Experiments were conducted at the University of Arizona Safford and Maricopa Agricultural Centers during the 2001 cotton season to compare the effectiveness of 0.5 and 1.0 lb a.i./A topical applications of Buctril (bromoxynil) on annual morningglory species. At Safford, the percent control of annual morningglory was statistically greater following 1.0 lb a.i./A Buctril applications at 97 percent control compared to 83 percent control resulting from 0.5 lb a.i./A Buctril applications. Both the 0.5 and 1.0 lb a.i./A Buctril rates, had similar initial effects on morningglory seedlings. Initial leaf symptoms included a dark-green “water soaked” appearance that progressed into leaf necrosis. At both rates, all morninglory leaf tissue was destroyed leaving green stems which sometimes remained viable and produced new leaves rather than turning chlorotic and dying. The number of escapes in the center two rows of four-row plots was significantly greater after 0.5 lb a.i./A Buctril applications at 12.4 escapes compared to 1.5 escapes following 1.0 lb a.i./A Buctril applications. An average of 12 escapes in an area 40 ft by two cotton rows is sufficient to cause substantial yield losses in the absence of other control methods. At Maricopa, there was no statistically significant difference in the phytotoxicity caused by 0.5 and 1.0 lb a.i./A Buctril rates when applied to 1, 2, or 3 true-leaf exposed morningglory seedlings (i.e., not partially covered or shaded by other plants) that were thoroughly contacted by the herbicide sprays. Both experiments found that morningglory control was significantly greater following two sequential 0.5 lb a.i./A Buctril applications compared to a single 1.0 lb a.i./A application due to continued emergence of seedlings. Growers with morningglory infested fields that make a 1.0 lb a.i./A application should be prepared to make an early season post-direct application using other herbicides to control later emerging morningglory plants.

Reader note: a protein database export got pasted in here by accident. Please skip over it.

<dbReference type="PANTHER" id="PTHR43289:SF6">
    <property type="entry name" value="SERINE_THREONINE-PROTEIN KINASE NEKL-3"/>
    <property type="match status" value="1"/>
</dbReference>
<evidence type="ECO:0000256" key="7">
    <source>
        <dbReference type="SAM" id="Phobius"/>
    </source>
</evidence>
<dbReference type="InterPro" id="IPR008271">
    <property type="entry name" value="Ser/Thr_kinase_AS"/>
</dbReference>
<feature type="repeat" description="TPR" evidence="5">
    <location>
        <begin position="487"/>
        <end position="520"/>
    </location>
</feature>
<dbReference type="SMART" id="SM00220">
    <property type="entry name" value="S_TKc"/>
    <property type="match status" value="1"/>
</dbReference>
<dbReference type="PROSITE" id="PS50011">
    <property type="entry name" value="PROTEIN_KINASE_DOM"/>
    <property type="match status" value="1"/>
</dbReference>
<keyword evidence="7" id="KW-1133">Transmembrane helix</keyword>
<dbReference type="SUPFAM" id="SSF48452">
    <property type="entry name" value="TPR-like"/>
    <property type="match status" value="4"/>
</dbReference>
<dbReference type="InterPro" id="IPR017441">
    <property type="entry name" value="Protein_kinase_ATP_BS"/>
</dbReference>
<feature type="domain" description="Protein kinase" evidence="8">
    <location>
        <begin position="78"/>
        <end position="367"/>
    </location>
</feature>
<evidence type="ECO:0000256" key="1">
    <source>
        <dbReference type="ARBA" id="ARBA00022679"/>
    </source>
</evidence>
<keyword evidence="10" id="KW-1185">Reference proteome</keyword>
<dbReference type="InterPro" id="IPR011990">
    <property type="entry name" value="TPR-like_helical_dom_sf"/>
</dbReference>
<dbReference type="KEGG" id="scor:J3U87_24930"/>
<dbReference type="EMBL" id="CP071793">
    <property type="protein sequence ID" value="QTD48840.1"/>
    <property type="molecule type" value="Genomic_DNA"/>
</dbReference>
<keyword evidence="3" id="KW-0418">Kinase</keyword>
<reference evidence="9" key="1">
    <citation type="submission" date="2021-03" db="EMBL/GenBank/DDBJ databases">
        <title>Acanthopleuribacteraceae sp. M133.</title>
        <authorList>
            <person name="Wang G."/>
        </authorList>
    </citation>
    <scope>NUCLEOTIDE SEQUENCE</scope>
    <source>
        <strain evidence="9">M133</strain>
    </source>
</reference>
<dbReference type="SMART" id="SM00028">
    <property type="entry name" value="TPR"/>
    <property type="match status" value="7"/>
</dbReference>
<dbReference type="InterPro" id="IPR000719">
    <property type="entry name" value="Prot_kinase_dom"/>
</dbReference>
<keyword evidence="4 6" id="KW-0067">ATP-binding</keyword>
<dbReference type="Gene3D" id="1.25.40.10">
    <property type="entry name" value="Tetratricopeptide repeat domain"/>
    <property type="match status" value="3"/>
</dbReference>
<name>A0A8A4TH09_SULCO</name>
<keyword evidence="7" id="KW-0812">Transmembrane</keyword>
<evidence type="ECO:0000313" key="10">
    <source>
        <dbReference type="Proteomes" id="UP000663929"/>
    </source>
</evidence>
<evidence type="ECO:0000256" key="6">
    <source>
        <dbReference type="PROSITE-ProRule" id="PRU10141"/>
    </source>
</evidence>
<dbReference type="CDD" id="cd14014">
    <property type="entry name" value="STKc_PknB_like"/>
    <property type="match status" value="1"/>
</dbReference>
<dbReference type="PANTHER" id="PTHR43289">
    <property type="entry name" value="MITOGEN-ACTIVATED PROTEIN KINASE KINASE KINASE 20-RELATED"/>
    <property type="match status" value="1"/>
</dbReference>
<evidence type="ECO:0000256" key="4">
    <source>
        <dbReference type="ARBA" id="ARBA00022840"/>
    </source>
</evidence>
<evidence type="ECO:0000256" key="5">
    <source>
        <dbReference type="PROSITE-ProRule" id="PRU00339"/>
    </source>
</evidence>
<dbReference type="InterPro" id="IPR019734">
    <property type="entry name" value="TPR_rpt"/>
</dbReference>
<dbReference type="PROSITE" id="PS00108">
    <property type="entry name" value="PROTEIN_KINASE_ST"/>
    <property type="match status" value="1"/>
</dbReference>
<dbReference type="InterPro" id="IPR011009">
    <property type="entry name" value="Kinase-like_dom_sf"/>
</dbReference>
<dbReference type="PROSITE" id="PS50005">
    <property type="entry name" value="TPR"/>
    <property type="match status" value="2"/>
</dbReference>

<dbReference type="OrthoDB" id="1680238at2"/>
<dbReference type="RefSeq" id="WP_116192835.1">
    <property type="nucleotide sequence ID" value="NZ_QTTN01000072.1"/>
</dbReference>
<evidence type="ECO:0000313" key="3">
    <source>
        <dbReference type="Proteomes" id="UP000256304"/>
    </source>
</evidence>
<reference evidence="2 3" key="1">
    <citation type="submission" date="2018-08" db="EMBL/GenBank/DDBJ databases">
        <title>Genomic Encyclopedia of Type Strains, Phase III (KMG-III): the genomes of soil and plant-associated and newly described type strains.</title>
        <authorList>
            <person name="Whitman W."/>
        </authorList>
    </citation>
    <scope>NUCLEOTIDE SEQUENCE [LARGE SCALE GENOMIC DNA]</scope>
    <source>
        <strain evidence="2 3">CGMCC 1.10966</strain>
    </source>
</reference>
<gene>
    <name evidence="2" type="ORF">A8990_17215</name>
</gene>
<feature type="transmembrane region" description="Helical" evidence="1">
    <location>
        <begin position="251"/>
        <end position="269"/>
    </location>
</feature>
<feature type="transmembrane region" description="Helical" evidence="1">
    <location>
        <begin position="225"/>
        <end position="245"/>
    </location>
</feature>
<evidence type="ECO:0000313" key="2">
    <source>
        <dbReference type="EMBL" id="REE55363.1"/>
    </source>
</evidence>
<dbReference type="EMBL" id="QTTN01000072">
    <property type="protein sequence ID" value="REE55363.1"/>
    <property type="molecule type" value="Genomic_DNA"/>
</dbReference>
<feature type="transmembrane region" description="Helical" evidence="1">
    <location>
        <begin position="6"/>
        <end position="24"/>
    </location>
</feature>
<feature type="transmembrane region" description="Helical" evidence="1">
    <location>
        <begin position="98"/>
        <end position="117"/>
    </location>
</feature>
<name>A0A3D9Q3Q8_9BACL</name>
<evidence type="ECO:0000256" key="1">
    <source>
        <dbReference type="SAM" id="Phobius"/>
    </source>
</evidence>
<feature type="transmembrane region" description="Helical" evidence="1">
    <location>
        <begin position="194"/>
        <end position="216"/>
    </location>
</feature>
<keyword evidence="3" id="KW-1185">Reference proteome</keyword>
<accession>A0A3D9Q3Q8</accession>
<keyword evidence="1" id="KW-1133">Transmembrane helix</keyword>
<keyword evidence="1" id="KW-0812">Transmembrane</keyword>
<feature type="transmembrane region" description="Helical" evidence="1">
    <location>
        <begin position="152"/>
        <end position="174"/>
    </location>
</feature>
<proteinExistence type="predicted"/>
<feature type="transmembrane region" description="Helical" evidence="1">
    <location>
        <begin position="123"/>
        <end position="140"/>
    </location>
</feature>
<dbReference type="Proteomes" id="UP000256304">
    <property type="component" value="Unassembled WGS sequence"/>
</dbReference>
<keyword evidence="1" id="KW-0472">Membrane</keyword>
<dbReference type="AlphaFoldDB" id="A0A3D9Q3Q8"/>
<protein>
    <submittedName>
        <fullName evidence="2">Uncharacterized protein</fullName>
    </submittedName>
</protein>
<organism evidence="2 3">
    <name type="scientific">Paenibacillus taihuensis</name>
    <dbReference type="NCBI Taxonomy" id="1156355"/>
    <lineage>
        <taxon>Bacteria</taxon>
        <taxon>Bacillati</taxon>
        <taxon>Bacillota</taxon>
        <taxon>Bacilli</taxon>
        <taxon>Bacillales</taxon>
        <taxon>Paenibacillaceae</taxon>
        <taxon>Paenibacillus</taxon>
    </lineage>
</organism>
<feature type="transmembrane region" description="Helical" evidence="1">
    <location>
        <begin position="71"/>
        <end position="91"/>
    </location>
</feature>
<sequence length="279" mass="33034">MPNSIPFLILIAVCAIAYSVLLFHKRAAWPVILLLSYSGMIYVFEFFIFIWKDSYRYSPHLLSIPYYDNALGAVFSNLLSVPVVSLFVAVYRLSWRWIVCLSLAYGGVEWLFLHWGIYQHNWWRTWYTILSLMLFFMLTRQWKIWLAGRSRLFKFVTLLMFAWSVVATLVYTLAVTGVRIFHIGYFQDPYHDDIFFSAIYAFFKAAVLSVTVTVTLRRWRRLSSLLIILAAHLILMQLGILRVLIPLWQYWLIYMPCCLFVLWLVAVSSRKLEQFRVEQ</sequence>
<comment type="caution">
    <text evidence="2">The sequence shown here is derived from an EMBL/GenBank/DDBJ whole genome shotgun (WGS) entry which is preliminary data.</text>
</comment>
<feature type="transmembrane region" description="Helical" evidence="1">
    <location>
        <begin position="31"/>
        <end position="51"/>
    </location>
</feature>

• Evaluation of a Twin-Line Cotton Production System in Graham County

      Norton, E. R.; Clark, L. J.; Carpenter, E. W.; Husman, S. H.; McCloskey, W. M.; Clay, P. (College of Agriculture, University of Arizona (Tucson, AZ), 2002-06)
      A single field study was established in 2001 at the Safford Agricultural Center to evaluate a twin-line cotton production system. This location was part of a larger, statewide program conducted in 2001. This location consisted of two separate planting dates (PD) in which two separate planting systems were used. Results from this location indicated trends in yield increases with the twin-line production system when compared to the single or conventional production system. Lint yield increases of approximately 200 lbs. lint/acre were observed on the second PD. Lower yields were observed in the twin-line planting with the first PD which was in part due to poor seed placement with the equipment used to plant the twin-line on the first PD. Results indicate the potential for increased yield with the twin-line production system with the caveat that the proper equipment be used to plant the twin-line system to ensure precise and consistent seed placement and spacing.
    • Evaluation of Crop Management Effects on Fiber Micronaire, 2000-2001

      Silvertooth, J. C.; Galadima, A.; Tronstad, R. (College of Agriculture, University of Arizona (Tucson, AZ), 2002-06)